I agree, it's a bit of a daunting process. I started with a TwEECer RT in 2004 and it's only today, in 2014, that I can honestly say that I can tune anything running the GUFB strategy. That being said, it's definitely one of my favorite pasttimes (datalogging, tuning, etc.) and I enjoy it immensely (although it can be very frustrating at times). I've retrofitted many vehicles with EEC-IV, including several friends' 5.0 Mustangs (an '84 GT and an '85 Capri). Tuned the crap out of mine with the KB Blowzilla. I retrofitted EEC-IV with EDIS8 onto my '79 Bronco with a 400M (Cleveland engine) and it runs perfectly.
More recently, I've jumped into EEC-V to inject the 408 stroker in my classic Mustang using Quarterhorse. Now that has been a major PITA. The issue there is that the freely available strategy is not comprehensive enough to build a great tune and requires paying for a good definition. And even then, I've had major issues simply getting the hardware to talk properly with the Quarterhorse. Having some TwEECers laying around, I decided to swap them in and have noticed that they work a lot better than the Quarterhorse. However, the TwEECer has a very limited payload and that is definitely a concern in EEC-V because of the much larger number of parameters you can/may want to datalog.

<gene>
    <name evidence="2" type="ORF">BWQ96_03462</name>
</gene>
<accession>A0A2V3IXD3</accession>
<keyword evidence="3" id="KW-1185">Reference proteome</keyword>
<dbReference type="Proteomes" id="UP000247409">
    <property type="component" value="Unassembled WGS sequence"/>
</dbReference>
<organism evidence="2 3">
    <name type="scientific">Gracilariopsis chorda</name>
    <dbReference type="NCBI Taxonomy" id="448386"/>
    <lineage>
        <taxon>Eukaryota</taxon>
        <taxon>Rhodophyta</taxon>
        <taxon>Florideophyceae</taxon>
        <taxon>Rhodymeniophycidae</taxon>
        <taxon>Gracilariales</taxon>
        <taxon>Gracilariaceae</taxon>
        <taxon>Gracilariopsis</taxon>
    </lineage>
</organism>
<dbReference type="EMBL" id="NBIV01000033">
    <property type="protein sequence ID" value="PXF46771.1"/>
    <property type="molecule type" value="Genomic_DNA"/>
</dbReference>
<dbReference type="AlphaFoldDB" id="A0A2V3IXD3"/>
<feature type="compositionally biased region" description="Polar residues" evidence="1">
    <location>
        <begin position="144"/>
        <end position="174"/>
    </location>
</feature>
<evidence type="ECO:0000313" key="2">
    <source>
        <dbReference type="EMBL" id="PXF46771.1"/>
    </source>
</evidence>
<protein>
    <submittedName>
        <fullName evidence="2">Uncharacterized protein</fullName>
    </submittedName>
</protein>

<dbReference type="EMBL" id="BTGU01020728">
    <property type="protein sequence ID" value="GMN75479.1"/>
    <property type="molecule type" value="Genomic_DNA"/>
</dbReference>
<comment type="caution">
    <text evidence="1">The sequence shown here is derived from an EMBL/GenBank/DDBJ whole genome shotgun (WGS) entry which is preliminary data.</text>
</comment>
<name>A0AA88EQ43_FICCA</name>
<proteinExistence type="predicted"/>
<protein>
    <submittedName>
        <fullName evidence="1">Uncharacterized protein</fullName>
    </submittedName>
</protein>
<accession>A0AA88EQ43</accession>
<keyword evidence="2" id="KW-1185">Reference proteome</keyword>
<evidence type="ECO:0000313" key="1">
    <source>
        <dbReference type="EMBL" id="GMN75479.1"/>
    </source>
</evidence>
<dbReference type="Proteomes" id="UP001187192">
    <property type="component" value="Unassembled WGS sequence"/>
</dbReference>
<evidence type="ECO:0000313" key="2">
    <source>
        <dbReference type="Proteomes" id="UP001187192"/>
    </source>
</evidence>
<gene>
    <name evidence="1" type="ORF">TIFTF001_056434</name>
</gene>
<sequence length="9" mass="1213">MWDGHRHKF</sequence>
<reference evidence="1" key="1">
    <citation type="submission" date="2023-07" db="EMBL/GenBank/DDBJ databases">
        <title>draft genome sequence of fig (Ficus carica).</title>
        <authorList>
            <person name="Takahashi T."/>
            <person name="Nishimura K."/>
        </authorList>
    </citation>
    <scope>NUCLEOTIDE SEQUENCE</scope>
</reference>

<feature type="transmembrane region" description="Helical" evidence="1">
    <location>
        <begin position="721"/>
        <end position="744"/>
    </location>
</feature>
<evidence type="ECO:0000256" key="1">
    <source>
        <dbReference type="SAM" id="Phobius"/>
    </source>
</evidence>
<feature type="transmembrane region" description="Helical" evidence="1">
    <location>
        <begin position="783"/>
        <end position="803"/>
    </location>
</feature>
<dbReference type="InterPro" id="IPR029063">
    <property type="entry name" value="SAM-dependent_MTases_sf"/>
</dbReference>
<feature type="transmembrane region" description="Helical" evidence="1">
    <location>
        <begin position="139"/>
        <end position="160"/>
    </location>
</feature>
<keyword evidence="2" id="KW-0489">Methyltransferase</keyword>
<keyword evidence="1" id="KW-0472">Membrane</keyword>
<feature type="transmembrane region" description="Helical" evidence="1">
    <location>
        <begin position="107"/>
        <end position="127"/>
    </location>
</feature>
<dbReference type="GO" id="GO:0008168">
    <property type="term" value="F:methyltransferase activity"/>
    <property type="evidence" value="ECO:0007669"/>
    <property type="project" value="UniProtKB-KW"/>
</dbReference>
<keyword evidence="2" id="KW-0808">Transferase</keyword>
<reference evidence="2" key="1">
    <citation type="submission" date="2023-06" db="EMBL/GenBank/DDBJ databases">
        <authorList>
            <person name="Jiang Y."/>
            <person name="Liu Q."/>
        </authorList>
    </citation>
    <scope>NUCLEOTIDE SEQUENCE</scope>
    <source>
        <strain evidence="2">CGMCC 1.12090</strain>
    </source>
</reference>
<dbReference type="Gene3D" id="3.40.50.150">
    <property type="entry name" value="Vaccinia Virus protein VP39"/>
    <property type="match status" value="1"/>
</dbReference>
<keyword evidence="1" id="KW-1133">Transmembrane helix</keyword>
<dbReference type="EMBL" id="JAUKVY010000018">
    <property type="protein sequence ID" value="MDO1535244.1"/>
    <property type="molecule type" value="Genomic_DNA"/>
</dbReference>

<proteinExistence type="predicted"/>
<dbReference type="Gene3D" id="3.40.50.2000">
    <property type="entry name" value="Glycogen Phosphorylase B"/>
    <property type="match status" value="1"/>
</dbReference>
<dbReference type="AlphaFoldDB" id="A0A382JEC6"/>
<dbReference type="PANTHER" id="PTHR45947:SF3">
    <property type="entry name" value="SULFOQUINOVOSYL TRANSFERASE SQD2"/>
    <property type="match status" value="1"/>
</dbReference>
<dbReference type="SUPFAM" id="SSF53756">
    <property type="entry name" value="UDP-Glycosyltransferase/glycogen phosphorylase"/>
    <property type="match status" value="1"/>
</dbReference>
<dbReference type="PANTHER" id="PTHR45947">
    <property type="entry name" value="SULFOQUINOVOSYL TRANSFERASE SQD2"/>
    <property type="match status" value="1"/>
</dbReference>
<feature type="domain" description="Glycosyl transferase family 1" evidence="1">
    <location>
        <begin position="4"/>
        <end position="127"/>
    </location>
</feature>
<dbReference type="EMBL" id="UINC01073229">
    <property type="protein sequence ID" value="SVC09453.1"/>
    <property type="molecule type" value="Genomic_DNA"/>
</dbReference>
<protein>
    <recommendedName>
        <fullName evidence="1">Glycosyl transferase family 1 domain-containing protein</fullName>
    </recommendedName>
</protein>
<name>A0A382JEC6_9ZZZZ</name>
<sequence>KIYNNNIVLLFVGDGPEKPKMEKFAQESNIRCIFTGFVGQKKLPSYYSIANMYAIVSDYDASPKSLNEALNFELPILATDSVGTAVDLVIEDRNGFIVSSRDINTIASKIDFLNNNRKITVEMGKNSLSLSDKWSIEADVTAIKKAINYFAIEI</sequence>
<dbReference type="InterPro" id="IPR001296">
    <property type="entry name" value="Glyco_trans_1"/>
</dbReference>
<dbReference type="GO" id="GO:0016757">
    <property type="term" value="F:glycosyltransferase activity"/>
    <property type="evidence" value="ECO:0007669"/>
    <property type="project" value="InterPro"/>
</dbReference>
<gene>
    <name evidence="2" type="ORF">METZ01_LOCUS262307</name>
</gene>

Anyhow, if you're spending the money on the tuning hardware and software, you're obviously quite serious about getting into tuning. The resources are available online via EECTuning, EFIDynoTuning, Corral, and many more sites and forums. Yes, there is a learning curve, but it's a heck of a lot fun.
'89 5.0L LX hatch: all 90mm 2.2L Blowzilla Dart Iron Eagle 306 @ 8.4:1, ported Vic Jr heads, TMoss ported GT40 lower, Deka 80# injectors, EDIS8, GUFB-A9L2-Moates tuned, Tremec 3550, 3.31 gears w/31-spline TruTrac
'66 GT 2+2 Fastback: carb'd 289, Canfield heads - EFI transformation pending
'71 Mach 1: totaled - R.I.P.